Bank services to stay intact following sale

Saturday April 18, 2015 Written by Published in Economy

Bank South Pacific have no plans to change current products and services to Westpac Cook Islands when they take over the bank in the middle of this year. 

In a statement to CINews, Westpac Pacific regional general manager (Pacific Island Nations) Brett Hooker said an agreement had been signed by both Westpac and Bank South Pacific (BSP). However, the sale was still subject to necessary statutory, regulatory and third party approvals. 

“There are dedicated Westpac and BSP teams working closely with all relevant regulators to ensure a successful and smooth sale with an anticipated completion by mid-2015.” 

Before the sale went through, Westpac would continue to own and manage banking operations in these countries and would continue to meet its customers’ banking needs, said Hooker.

Customers with Westpac Visa debit cards attached to their Cook Islands bank accounts could transfer funds to and from Australia and New Zealand, and this service would continue under the new owners, he said.

BSP recognised that there were a select set of banking activities that required additional support, and Westpac would provide a small number of services during a transition period in order to ensure a seamless transition for customers and local communities. 

The bank understood that all customer accounts, debit cards and EFTPOS facilities would continue under BSP as they did at present he said.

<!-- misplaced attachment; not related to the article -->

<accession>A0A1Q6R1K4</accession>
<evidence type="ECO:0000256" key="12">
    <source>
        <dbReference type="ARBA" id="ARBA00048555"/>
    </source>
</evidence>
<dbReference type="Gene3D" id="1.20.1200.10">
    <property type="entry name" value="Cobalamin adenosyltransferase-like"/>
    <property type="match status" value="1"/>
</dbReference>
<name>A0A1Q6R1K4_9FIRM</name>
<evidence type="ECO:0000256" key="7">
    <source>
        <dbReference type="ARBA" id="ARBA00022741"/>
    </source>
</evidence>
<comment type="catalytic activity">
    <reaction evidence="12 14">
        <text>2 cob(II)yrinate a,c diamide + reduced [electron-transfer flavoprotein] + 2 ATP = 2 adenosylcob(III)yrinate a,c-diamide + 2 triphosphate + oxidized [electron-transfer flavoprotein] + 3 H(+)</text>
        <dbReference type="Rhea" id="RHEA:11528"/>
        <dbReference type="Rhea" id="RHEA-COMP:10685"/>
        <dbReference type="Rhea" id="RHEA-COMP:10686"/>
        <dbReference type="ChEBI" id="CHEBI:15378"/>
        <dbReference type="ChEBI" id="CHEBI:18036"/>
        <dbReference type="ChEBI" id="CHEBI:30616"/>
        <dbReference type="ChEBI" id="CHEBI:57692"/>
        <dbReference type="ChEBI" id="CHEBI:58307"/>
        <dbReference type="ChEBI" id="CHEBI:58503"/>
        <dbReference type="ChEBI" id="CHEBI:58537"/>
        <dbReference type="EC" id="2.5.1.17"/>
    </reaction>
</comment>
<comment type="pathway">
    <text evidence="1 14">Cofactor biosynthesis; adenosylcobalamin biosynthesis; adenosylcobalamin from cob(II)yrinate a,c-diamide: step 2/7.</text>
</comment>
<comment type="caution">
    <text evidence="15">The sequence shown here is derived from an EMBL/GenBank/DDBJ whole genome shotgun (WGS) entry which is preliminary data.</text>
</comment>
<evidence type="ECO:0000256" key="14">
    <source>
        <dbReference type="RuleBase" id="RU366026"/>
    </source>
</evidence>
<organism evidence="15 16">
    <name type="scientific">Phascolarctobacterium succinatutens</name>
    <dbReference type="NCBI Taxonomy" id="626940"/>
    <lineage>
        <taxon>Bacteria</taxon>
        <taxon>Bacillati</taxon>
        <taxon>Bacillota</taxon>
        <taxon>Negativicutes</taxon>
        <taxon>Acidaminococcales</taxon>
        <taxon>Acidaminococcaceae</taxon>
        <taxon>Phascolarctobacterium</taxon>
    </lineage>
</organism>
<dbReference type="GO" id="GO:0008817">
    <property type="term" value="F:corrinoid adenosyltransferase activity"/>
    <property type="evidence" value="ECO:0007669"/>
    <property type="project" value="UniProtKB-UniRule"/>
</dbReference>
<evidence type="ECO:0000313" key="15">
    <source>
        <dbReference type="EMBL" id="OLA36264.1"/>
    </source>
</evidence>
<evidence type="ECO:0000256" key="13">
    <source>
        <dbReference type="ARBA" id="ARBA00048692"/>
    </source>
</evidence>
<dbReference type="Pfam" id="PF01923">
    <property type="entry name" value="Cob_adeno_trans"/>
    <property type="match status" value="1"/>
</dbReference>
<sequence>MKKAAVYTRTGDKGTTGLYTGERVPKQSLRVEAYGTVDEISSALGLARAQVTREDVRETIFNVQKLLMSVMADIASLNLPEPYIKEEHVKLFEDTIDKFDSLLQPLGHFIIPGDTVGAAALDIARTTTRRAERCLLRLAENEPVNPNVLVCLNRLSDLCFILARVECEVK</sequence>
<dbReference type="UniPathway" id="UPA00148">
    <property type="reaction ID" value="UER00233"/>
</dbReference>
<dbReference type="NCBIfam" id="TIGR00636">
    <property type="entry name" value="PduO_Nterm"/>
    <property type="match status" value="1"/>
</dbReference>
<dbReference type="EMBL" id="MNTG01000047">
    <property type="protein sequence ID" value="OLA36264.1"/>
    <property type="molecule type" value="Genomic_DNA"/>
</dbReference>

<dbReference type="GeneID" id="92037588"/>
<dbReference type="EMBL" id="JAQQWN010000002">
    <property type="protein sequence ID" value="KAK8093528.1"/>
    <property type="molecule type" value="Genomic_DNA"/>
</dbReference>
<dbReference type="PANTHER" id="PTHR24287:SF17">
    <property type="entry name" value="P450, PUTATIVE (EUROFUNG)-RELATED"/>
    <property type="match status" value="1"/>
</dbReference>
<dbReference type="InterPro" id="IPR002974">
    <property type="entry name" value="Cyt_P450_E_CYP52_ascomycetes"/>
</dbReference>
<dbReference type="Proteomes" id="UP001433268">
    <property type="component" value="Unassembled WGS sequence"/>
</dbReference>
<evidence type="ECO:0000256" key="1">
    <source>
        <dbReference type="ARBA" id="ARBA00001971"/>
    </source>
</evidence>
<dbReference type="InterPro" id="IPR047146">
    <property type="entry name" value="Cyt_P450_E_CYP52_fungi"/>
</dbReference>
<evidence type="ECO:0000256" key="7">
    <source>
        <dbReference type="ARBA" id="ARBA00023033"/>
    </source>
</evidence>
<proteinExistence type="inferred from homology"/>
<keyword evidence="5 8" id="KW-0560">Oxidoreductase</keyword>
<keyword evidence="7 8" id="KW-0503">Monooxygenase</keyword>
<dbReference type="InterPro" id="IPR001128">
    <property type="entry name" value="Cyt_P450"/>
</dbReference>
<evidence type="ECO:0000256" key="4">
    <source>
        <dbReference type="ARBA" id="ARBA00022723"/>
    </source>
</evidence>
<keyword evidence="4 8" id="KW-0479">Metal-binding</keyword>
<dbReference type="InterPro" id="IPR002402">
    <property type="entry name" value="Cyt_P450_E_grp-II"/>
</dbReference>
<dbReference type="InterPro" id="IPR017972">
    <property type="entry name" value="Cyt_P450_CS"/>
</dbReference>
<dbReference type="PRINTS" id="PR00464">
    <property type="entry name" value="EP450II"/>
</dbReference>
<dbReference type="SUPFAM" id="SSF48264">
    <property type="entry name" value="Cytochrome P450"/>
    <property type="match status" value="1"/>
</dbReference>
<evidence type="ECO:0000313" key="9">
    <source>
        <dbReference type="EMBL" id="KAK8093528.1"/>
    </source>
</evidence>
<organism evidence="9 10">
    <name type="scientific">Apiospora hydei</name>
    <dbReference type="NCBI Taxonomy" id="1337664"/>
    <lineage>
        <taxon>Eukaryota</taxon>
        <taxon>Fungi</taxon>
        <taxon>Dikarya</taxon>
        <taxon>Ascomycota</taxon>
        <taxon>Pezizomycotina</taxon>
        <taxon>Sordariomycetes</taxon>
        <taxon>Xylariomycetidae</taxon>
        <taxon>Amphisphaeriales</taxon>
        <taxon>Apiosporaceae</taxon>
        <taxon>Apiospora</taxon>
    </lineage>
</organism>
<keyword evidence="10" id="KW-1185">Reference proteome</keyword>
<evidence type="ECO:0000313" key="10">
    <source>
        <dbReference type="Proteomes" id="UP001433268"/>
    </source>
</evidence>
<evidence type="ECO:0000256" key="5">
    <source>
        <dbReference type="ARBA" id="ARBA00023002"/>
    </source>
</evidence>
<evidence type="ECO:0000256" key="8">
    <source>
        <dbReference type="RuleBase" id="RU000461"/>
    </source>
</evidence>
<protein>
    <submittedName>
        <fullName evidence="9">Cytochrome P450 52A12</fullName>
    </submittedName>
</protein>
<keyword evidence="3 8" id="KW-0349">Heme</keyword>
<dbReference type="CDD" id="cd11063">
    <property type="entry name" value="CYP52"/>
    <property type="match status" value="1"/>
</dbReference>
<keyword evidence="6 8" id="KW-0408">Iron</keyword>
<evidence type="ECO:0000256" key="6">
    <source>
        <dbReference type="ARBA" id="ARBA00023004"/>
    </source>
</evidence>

However, it seems there will be no additional benefits for Westpac Cook Islands customers when the Papua New Guinea-based BSP takes over.

Before and after the sale the same features and services available to customers would continue, Hooker said. These included the use of branches, online banking, products, accounts and card services.

“BSP have indicated they have no plans to make changes to current products and services apart from rebranding or re-titling.” 

Westpac Cook Islands ATM and EFTPOS terminals would also be changed to BSP rather than being replaced, he said. 

“Westpac aims to ensure that all ATMs and EFTPOS terminals are functional and aims to respond swiftly to any technical issues. Customers are encouraged to let us know if they are experiencing any difficulties.”

In February, Westpac Banking Corp announced it had agreed to sell its banking operations in five Pacific Island nations to BSP for $125 million to concentrate on its largest markets, Fiji and Papua New Guinea.

Westpac said the sale of the businesses in the Cook Islands, Samoa, Solomon Islands, Vanuatu and Tonga should be completed by the middle of this year. 

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